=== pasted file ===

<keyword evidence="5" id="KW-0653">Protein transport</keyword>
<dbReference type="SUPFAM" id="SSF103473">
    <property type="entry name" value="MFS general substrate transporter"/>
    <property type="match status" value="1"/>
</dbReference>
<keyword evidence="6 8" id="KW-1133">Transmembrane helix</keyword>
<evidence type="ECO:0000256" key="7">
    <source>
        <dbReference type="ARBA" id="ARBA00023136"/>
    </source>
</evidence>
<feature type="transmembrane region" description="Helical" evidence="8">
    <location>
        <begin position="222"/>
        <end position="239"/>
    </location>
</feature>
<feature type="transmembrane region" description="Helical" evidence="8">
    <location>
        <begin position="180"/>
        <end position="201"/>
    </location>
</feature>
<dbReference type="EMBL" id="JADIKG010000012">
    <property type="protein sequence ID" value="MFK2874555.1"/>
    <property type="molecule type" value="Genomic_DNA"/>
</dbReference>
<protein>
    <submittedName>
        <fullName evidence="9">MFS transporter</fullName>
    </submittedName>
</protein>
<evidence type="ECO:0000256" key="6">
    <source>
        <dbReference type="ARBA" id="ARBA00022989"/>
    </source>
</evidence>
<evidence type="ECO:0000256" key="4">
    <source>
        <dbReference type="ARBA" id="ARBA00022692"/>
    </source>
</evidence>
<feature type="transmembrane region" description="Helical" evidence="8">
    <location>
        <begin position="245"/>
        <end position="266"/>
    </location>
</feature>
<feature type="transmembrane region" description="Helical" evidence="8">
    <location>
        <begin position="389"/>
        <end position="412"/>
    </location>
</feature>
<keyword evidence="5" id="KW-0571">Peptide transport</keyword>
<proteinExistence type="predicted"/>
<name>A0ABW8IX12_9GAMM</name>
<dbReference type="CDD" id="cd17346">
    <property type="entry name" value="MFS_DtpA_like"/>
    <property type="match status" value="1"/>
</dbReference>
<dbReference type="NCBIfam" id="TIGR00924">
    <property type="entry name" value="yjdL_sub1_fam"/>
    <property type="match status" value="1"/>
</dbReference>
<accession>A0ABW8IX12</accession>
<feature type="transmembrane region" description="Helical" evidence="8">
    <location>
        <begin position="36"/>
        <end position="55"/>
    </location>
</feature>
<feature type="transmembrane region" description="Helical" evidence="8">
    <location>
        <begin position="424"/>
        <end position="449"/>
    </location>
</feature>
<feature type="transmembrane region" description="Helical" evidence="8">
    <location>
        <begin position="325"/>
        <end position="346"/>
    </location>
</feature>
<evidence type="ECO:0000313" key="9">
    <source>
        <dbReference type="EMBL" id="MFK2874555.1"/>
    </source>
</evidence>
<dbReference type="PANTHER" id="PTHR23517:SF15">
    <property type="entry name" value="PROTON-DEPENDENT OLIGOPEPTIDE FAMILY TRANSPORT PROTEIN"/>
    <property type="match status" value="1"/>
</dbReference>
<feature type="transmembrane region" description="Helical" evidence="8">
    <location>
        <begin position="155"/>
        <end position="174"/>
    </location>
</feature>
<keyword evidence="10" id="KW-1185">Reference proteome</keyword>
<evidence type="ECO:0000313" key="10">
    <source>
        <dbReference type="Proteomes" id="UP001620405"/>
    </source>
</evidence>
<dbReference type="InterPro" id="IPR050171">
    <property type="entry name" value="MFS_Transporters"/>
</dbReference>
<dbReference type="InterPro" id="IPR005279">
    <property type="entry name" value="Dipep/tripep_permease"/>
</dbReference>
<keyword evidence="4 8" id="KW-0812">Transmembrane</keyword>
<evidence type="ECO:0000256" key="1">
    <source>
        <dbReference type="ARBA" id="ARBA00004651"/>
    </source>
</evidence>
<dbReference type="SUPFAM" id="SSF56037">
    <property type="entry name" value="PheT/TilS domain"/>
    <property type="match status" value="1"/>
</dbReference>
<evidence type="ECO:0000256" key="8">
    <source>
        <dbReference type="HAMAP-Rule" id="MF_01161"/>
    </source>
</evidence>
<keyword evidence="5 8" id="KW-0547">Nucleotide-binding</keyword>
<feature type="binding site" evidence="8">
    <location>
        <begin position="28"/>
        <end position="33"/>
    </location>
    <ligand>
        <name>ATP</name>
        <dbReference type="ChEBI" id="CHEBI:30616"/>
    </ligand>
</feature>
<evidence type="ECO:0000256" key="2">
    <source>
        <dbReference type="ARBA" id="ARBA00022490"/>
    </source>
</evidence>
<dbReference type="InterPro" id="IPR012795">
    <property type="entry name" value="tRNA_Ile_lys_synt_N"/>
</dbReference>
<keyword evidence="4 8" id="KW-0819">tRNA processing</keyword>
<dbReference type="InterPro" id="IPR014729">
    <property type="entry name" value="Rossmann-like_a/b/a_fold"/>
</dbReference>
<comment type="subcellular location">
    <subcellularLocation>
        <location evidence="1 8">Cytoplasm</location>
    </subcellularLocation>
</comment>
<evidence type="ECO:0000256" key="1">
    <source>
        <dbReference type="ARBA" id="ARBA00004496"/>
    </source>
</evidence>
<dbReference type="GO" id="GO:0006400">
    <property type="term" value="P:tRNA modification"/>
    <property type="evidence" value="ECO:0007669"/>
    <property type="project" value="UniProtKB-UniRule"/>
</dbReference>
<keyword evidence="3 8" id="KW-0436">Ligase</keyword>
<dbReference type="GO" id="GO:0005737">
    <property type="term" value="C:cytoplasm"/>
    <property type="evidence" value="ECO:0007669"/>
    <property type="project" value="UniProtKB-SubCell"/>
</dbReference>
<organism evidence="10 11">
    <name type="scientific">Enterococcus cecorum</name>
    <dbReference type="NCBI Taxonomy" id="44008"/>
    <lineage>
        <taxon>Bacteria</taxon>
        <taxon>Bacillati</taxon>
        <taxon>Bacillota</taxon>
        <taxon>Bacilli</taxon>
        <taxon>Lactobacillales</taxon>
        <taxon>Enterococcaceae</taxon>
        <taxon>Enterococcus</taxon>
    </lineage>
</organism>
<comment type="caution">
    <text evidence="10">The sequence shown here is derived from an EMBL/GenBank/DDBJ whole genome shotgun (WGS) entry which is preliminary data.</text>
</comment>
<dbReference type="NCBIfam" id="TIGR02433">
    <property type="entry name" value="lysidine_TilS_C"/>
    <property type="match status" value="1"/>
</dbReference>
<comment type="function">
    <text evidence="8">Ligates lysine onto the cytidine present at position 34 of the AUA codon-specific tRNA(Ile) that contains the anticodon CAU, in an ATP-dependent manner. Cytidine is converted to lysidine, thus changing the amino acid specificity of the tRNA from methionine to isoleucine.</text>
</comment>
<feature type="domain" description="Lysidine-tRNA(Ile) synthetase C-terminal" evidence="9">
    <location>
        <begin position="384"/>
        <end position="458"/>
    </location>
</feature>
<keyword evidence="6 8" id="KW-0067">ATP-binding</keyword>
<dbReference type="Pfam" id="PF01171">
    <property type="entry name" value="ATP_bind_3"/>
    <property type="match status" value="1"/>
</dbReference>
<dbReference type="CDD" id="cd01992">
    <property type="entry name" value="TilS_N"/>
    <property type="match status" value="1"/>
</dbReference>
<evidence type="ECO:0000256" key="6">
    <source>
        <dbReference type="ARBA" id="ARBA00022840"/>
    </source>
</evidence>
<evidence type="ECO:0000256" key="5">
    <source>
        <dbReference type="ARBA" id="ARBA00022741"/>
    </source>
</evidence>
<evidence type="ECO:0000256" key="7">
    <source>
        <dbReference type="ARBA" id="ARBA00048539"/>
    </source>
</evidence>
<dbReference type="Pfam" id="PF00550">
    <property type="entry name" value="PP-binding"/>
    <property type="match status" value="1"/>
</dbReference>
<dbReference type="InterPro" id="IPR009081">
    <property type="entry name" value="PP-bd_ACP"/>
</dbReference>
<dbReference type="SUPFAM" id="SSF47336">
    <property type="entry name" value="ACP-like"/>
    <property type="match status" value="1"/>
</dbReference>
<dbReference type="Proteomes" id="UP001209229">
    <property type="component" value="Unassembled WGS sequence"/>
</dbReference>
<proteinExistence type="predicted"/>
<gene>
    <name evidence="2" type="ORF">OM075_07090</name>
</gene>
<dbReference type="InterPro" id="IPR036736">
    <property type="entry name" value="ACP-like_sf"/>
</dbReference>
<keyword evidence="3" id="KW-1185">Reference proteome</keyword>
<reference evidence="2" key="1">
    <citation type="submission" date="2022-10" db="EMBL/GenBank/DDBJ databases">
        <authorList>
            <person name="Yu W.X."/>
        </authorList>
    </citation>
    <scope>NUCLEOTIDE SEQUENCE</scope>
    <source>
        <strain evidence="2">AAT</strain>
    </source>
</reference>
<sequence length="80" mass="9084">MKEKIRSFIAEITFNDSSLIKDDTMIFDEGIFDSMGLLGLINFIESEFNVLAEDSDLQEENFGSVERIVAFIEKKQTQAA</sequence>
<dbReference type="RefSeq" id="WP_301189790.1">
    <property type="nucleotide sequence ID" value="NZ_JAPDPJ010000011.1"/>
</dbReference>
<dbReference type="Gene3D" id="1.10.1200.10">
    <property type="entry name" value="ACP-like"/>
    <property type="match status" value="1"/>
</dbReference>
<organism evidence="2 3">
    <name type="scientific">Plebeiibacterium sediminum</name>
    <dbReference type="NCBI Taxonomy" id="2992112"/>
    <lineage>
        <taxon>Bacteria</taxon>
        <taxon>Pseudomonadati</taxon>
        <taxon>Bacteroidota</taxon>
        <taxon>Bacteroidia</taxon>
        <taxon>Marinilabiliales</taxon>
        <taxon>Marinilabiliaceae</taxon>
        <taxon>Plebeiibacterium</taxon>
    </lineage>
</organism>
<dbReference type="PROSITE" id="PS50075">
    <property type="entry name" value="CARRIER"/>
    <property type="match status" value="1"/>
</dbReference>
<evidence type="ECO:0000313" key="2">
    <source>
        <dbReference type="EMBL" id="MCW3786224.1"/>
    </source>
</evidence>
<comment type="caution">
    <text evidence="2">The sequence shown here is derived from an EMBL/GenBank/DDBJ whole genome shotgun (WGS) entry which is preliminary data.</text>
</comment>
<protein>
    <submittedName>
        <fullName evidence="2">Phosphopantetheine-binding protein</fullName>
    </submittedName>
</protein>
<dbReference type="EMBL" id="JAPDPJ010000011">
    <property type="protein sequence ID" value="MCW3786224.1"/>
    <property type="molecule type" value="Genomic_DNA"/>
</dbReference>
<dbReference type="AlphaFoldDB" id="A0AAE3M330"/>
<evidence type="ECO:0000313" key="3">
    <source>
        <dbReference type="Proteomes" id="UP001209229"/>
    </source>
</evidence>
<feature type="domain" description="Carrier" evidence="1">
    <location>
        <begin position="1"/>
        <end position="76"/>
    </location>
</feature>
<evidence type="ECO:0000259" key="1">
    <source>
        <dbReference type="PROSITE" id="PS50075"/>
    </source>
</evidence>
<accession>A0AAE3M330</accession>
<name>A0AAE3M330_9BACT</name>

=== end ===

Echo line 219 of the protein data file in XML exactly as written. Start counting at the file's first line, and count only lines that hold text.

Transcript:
<evidence type="ECO:0000256" key="7">